A gunman has opened fire on a group of foreign tourists in the Jordanian capital Amman, killing a British man.
Police sealed off the area around the Roman amphitheatre in Amman
The shooting happened at the Roman amphitheatre, a popular attraction.
Five other tourists were injured - two British women as well as tourists from New Zealand, the Netherlands and Australia. The gunman was arrested.
Militants have carried out a series of attacks in Jordan. Sixty people were killed in three suicide bomb attacks on hotels in November 2005.
The BBC's Jon Leyne in Amman says this attack right in the busiest part of the city centre is yet more evidence that Jordan is not immune to the turbulence sweeping the Middle East.
Interior Minister Eid al-Fayez said the gunman was now being questioned.
"We as a government and people... regret the incident and hope it is a one-off which will not affect our tourism or security situation," Mr Fayez said.
A government spokesman Nasser Judeh said it appeared the attack was an "individual act" and that the gunmen had "no links with domestic or foreign" terrorist groups, the Associated Press reported.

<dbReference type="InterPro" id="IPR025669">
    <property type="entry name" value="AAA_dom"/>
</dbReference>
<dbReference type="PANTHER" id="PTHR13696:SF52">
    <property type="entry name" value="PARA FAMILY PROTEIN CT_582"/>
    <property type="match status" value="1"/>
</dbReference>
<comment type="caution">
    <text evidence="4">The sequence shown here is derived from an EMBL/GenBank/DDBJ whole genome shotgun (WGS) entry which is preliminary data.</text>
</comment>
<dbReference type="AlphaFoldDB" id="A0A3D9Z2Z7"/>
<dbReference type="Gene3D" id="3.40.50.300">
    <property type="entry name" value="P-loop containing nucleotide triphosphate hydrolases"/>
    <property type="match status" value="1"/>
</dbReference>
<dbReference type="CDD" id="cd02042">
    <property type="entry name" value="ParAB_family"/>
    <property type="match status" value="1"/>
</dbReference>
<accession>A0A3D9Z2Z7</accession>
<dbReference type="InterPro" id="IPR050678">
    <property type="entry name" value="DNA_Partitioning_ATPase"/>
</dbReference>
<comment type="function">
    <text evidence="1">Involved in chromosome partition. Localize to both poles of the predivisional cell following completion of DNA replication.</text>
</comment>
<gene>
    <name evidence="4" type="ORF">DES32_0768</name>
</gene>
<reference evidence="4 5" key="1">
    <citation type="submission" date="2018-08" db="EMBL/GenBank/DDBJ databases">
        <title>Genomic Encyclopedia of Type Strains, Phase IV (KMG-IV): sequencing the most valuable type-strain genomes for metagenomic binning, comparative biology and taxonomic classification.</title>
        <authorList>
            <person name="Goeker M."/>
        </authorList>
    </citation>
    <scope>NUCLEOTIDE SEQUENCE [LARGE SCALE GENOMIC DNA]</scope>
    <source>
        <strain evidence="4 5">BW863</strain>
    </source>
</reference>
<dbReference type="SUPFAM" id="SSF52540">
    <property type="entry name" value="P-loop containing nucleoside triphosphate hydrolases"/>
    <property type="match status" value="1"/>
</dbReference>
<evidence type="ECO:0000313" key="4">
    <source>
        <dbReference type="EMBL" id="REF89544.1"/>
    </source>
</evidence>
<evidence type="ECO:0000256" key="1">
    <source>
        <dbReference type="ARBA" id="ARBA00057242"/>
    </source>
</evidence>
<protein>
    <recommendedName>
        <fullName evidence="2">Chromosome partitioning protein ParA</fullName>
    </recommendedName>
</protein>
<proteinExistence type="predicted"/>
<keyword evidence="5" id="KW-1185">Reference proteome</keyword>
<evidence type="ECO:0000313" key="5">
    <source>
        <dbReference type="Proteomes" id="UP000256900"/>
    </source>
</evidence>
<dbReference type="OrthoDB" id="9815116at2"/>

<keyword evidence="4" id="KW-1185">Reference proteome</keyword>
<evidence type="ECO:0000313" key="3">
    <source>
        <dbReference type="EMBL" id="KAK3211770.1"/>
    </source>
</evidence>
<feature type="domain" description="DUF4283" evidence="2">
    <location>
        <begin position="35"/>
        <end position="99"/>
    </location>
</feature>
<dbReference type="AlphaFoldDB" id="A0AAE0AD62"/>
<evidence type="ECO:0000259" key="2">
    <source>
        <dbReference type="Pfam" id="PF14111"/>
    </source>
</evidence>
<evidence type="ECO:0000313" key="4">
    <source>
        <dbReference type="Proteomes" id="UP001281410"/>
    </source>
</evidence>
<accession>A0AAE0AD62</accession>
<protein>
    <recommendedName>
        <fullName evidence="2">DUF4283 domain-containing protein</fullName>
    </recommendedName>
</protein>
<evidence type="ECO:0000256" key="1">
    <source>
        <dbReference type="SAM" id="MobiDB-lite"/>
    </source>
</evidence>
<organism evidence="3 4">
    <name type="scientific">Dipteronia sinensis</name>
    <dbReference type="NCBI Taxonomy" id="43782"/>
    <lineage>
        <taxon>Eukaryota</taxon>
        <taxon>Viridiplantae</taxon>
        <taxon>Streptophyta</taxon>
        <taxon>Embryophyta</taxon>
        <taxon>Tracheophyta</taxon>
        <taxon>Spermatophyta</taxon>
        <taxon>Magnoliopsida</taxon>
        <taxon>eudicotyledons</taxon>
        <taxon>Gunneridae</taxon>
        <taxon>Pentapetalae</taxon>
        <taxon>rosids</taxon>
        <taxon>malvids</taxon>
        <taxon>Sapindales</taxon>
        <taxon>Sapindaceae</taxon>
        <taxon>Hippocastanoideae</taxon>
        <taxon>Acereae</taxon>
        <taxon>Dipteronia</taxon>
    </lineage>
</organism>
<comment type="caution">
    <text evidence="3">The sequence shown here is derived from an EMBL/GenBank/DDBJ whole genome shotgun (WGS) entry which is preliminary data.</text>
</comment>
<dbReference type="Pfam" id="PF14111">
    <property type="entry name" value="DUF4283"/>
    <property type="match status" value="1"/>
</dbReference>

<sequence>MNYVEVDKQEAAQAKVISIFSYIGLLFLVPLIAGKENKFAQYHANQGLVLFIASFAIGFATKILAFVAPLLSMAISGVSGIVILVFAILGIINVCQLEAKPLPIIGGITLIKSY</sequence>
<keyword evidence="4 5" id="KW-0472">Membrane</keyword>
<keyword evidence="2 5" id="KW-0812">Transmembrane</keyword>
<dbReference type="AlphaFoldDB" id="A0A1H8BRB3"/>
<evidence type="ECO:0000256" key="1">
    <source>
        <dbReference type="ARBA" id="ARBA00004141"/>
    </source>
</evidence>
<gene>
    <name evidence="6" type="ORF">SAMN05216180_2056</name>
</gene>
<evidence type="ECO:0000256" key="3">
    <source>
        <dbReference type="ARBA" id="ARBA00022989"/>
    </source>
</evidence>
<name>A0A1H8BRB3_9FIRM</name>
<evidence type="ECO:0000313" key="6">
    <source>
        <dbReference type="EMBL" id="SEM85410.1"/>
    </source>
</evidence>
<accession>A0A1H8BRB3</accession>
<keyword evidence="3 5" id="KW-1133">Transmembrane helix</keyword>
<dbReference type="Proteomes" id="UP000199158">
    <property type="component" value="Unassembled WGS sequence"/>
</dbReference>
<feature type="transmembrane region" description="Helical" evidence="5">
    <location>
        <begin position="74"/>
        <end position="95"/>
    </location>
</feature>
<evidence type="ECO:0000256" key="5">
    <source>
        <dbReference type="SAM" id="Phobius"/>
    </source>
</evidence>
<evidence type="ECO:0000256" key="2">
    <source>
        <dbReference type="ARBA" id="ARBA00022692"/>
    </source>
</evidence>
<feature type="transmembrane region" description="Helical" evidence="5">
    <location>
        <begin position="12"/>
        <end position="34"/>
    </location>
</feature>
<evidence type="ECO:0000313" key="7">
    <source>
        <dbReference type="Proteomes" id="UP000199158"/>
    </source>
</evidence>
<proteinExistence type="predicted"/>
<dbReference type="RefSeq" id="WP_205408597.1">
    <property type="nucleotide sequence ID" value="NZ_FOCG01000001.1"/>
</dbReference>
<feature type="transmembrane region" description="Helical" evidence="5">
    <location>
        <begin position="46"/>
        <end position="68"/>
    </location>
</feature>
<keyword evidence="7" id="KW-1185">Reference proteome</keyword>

The man has been named as Nabil Ahmed Issa Jaourah, 38, who officials say comes from a village just outside Zarqa, a centre for Islamic militants, from where the killed al-Qaida in Iraq leader, Abu Musab al-Zarqawi, hailed.
'Bleeding all over'
The attack took place at 1230 local time (0930 GMT).
Eyewitnesses said the attacker, said to be a Jordanian, approached the tourists shouting "God is great" in Arabic before firing at least 12 shots at the small group of tourists.
When his ammunition ran out, the gunman fled into the crowds before being arrested, eyewitnesses said.
Briton Karen Sparke, who survived the attack, told the BBC that when she heard the gunfire she initially thought a firecracker had been let off.
She then turned around and saw a man pointing a gun at the group.
"I don't remember much about it," she said. "Just that I was shot and as I looked my other friends were on the floor laying down, and then I went up the steps a bit further and stood round the corner and then realised that I was bleeding all over."
As well as the tourists, a member of the local tourist police was injured.
UK Foreign Secretary Margaret Beckett said she was "extremely saddened" by news of the attack.
"My sympathies are with the victims and their families. Acts of violence such as this are as senseless as they are callous," she said.
The BBC's Jon Leyne says local people joined in the struggle to overpower the gunman.
The area surrounding the Roman amphitheatre has been sealed off and anti-terrorist police are patrolling the site.
British tourists visiting Jordan are warned by the UK Foreign Office of a "high threat of terrorism", with Westerners being a particular target.
Jordan's tourist trade has been badly hit by reaction to the conflict in Lebanon, although tour operators say it remains popular with more adventurous travellers.
The amphitheatre, cut into a steep hill in the centre of Amman, is the Jordanian capital's top tourist attraction.